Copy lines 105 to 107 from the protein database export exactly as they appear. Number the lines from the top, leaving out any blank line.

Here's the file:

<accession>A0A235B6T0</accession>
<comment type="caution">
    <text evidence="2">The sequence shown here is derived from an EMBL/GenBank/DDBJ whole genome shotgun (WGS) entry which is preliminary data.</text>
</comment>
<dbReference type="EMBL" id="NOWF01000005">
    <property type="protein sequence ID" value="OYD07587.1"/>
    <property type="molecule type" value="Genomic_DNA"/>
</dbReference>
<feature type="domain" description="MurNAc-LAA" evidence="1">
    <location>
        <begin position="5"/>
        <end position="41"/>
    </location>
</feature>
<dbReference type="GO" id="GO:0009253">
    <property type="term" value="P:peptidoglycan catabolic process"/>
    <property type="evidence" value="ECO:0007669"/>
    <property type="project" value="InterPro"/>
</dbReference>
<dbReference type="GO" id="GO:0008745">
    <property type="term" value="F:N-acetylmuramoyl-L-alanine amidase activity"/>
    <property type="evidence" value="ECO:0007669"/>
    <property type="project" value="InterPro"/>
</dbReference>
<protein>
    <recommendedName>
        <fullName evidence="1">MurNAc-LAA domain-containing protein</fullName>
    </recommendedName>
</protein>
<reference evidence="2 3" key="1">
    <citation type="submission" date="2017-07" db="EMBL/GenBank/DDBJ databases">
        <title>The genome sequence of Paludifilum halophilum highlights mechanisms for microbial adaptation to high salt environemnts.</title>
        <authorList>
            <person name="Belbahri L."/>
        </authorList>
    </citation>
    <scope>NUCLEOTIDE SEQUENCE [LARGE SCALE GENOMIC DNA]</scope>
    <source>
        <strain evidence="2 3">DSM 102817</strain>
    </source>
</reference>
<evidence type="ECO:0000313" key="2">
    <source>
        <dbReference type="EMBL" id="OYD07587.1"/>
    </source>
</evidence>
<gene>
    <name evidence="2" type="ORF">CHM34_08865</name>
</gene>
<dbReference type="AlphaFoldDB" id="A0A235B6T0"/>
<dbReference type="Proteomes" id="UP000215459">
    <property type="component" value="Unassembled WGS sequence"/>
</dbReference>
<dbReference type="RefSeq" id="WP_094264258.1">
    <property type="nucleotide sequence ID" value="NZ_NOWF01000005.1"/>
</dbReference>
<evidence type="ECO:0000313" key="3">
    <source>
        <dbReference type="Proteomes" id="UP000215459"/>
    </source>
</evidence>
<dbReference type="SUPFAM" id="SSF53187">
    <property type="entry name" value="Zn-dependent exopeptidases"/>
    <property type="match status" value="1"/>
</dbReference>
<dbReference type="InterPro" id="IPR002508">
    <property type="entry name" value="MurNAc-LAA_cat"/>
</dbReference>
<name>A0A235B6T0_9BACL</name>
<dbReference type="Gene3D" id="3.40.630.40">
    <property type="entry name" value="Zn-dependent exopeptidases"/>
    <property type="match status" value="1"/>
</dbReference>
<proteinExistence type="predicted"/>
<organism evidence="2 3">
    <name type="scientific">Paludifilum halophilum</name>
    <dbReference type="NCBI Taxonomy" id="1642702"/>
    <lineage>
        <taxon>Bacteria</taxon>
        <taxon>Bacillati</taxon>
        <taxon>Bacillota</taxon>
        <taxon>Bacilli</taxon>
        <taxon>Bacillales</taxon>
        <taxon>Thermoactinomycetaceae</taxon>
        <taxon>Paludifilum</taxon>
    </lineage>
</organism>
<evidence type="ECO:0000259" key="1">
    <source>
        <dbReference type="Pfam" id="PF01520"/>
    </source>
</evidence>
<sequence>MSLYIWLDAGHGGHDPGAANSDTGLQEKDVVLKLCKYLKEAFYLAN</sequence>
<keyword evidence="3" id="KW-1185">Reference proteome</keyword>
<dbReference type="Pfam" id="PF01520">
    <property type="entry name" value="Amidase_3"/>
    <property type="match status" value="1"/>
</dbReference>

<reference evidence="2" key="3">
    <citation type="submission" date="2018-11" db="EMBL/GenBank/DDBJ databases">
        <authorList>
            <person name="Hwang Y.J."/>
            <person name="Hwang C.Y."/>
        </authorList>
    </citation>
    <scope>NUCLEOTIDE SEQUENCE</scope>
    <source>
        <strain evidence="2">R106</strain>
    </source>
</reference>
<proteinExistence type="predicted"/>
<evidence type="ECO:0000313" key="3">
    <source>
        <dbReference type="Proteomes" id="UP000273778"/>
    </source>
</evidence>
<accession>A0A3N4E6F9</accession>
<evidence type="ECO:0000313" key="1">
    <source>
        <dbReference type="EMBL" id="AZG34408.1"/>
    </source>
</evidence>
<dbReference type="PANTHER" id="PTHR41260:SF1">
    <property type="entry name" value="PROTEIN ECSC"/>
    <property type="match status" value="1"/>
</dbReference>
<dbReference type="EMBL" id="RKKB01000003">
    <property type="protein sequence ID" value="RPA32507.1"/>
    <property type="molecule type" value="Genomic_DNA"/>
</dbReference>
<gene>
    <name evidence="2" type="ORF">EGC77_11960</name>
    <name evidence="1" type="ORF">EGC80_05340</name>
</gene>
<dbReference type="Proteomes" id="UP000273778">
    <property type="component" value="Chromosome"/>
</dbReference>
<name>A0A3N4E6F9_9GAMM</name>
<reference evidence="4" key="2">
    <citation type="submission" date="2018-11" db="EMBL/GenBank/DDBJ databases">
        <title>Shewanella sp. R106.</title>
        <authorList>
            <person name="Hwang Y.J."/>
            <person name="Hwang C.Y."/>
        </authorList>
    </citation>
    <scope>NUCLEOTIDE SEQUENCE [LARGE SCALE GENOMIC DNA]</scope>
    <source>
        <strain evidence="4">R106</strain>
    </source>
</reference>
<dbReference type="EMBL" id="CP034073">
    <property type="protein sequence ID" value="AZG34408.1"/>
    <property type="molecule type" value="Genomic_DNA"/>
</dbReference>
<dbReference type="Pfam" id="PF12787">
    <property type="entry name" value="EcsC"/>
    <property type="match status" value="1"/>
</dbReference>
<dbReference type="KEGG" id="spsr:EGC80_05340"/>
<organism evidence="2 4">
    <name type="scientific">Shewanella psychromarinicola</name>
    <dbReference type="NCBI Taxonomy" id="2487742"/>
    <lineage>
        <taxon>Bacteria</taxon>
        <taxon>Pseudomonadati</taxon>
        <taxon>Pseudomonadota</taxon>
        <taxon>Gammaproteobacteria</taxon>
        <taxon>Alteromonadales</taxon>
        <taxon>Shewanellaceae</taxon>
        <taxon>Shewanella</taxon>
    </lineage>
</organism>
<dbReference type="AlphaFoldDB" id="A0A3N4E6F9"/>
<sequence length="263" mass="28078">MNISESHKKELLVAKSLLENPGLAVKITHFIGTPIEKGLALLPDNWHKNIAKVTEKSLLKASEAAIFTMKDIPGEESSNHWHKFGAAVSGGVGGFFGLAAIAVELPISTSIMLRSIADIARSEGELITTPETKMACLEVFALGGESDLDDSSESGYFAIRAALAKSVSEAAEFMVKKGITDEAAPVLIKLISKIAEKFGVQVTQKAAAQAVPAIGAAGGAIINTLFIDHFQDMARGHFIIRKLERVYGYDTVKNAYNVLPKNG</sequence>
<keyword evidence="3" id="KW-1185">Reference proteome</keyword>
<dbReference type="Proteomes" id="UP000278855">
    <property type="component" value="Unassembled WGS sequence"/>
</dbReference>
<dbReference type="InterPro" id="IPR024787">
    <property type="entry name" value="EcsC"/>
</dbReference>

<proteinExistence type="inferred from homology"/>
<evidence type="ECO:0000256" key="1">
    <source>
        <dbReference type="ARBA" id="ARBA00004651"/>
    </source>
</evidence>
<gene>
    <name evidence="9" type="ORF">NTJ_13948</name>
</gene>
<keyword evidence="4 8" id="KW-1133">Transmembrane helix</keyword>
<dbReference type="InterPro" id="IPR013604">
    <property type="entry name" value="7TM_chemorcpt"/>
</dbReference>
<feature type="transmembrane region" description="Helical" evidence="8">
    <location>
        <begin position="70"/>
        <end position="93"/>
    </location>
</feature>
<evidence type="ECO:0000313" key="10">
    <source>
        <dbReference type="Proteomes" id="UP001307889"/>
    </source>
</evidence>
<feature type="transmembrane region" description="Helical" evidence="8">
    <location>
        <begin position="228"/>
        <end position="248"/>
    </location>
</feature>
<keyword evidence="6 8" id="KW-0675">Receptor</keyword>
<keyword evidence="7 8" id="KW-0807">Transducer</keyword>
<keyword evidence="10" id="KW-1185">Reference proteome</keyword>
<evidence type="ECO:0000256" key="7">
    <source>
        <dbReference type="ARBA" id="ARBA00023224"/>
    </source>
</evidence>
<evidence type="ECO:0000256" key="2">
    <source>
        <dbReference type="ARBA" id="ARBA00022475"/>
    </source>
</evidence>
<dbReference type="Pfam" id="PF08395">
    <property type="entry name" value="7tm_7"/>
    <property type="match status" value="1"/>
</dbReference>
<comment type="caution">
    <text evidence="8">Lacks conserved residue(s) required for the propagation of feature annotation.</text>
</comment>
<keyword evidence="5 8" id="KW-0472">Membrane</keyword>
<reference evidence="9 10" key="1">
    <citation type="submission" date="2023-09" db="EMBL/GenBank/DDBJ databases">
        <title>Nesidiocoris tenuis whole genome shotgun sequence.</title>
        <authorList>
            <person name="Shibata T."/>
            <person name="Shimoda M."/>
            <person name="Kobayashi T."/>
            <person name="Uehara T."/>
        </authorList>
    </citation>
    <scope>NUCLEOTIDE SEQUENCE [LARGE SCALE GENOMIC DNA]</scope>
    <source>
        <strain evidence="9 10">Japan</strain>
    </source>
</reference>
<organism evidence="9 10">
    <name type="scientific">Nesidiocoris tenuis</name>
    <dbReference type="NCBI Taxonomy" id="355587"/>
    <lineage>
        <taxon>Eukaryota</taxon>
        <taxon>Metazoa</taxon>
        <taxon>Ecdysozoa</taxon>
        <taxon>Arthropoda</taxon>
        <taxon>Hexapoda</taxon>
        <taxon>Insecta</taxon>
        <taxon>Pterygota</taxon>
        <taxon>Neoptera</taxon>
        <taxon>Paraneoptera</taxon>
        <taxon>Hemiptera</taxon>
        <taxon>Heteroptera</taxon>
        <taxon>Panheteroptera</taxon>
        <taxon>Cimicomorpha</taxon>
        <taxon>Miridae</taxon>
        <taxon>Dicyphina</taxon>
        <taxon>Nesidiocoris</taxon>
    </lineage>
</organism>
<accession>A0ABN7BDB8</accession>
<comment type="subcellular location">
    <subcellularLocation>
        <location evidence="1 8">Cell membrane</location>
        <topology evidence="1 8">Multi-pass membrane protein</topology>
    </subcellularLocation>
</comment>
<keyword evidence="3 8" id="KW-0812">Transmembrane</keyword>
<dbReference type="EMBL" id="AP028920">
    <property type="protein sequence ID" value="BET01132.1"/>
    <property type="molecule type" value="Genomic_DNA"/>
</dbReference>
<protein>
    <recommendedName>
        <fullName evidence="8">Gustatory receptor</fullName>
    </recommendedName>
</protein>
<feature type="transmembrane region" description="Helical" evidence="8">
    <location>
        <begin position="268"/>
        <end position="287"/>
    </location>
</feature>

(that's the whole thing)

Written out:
    </citation>
    <scope>NUCLEOTIDE SEQUENCE</scope>
    <source>